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Eating Disorders (e.g. Anorexia, Bulimia, Obesity) and Medical Cannabis

Eating Disorders (e.g. Bulimia, Anorexia and Obesity) and Medical Cannabis

Definition

An eating disorder is any range of psychological disorders that are characterized by abnormal or disturbed eating habits and/or an unhealthy relationship with food. Eating disorders are usually referred to in terms of conditions such as bulimia and anorexia nervosa, but can also include obesity and binge eating disorder (BED).

Potential Efficacy / Quality of Evidence (Low, Average, High) of Medical Marijuana for Eating Disorders (e.g. Bulimia, Anorexia and Obesity)

Average – much of the evidence is anecdotal and low in number, but promising.

Cannabinoids, Terpenes/Terpenoids, Strains and Ratios that May Help

Depending on the type of eating disorder. For bulimia/anorexia, THC may be of particular use; for obesity, THCV. Limonene may help improve the mood. However, care must be taken with high doses of THC, lest it make depressive episodes potentially worse.

Medical Cannabis Pros

In those with diabetes and/or obesity, tetrahydrocannabivarin (THCV) may help curb hunger and ameliorate insulin sensitivity [1].

CBD may help regulate insulin levels [2].

In those with anorexia or bulimia, THC may increase hunger.

Euphoria can help overcome the anxiety and depression associated with eating disorders.

Medical Cannabis Cons

Although the evidence so far is convincing, with a logical theoretical framework, more research is needed.

May increase paranoia, anxiety and depressive episodes in some, which can be an issue for eating disorders of all types.

More About the Condition

One of the most well-known side-effects of cannabis is that it can give a person the “munchies” – an urge to eat. This makes cannabis and cannabinoids a perfect candidate for the treatment of eating disorders of many kinds. When it comes to obesity – which is often also considered an eating disorder – it comes as a shock that cannabis may help. However, cannabis users tend to have a lower body mass index (BMI) and lower rates of obesity [3] compared to the general population.

Eating disorders of various types could be due to a dysfunctional endocannabinoid system (ECS). Leptin and ghrelin [4] levels are lower in those with eating disorders, and cannabinoids may actually help induce the production of these two hunger-causing hormones. As for those with obesity, there is an increase in the concentration of cannabinoids [5] made available in the body. This increased availability of cannabinoids can stimulate hunger. Cannabinoids such as THCV and CBD may help curb this hunger and help regulate insulin levels.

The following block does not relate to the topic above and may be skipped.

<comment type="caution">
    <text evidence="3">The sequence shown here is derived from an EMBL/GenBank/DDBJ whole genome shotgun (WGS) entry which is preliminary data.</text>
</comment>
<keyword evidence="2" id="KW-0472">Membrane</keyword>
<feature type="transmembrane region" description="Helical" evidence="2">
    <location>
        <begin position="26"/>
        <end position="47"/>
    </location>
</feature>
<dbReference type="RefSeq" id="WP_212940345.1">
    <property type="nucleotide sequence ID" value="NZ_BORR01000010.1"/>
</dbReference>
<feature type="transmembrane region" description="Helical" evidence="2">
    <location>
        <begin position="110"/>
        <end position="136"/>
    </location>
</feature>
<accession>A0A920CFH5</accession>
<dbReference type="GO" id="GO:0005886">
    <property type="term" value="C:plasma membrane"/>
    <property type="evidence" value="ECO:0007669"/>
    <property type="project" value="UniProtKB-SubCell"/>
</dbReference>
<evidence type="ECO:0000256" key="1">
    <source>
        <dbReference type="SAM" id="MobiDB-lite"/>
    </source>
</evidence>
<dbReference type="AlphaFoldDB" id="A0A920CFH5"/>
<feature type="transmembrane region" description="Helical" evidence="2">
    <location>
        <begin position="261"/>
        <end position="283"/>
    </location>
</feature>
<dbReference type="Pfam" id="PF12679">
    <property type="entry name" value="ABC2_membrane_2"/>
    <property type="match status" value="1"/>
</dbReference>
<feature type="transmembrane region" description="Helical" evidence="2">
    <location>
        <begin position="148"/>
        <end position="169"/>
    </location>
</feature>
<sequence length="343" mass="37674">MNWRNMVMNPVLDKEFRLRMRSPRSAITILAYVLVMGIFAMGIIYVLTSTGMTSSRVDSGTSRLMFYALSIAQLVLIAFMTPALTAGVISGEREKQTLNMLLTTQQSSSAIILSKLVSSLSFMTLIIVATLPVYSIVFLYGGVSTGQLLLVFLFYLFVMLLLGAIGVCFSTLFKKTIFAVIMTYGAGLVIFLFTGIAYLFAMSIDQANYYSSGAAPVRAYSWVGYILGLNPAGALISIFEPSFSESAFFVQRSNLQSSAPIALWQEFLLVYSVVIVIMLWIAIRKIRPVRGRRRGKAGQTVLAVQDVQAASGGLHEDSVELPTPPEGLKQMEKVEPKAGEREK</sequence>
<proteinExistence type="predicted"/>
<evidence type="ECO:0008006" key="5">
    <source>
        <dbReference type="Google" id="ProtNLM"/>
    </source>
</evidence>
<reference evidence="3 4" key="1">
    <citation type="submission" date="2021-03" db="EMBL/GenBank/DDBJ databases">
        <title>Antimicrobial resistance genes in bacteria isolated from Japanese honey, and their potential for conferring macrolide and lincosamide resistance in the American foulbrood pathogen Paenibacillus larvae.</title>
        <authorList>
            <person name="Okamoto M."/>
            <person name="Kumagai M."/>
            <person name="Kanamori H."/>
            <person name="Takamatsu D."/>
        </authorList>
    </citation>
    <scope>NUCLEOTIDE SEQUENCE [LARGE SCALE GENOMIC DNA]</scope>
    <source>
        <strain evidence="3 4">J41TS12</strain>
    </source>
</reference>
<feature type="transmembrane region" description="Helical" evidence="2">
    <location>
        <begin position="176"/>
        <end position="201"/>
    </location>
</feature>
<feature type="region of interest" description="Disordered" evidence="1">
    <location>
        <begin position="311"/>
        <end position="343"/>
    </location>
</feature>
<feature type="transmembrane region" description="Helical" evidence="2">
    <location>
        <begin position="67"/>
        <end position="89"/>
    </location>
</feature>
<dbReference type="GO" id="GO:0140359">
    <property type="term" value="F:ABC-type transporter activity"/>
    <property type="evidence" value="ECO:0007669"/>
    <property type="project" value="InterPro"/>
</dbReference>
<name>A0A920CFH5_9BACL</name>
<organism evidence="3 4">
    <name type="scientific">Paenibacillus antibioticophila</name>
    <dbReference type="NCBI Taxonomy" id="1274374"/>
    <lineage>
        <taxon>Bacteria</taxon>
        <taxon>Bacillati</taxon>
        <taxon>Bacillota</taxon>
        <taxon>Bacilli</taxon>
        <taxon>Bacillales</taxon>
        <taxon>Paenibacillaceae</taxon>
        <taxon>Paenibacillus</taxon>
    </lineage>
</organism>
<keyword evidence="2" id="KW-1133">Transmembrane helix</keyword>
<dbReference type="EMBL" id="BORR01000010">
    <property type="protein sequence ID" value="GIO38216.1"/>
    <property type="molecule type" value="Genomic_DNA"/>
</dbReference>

Obesity costs the US approximately $117 billion in direct health costs, making up between 6% to 12% of national healthcare expenditure in the US. In the developing world in general, obesity is becoming a bigger-and-bigger problem, as refined sugars and processed foods start becoming a part of a greater number of people’s diets. Obesity affects an estimated 600 million adults and 100 million children worldwide.

Eating disorders such as anorexia and bulimia, meanwhile, have an extremely high mortality rate, and treatment methods are complex. Treating eating disorders of all kinds is therefore a matter of utmost importance, and effective treatment could help prevent a number of other conditions as well.

 

Quotes from Experts

“Anorexia nervosa (AN) is characterized by anhedonia whereby patients experience little pleasure or reward in many aspects of their lives. Reward pathways and the endocannabinoid system have been implicated in the mediation of food intake.” Source: https://www.ncbi.nlm.nih.gov/pmc/articles/PMC3096804/

Case Studies – Patient Stories

https://www.forbes.com/sites/brucelee/2016/09/19/can-marijuana-really-reduce-pot-bellies-and-obesity/

 

References

[1] https://www.ncbi.nlm.nih.gov/pmc/articles/PMC3671751/

[2] https://www.ncbi.nlm.nih.gov/pmc/articles/PMC3349875/

[3] https://www.ncbi.nlm.nih.gov/pmc/articles/PMC6340377/

[4] https://www.ncbi.nlm.nih.gov/pubmed/18926548

[5] https://www.ncbi.nlm.nih.gov/pubmed/18426509

[6] https://www.ncbi.nlm.nih.gov/pmc/articles/PMC3096804/

[7] https://www.forbes.com/sites/brucelee/2016/09/19/can-marijuana-really-reduce-pot-bellies-and-obesity/

 

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Possible Efficacy

Average

Positives

Negatives

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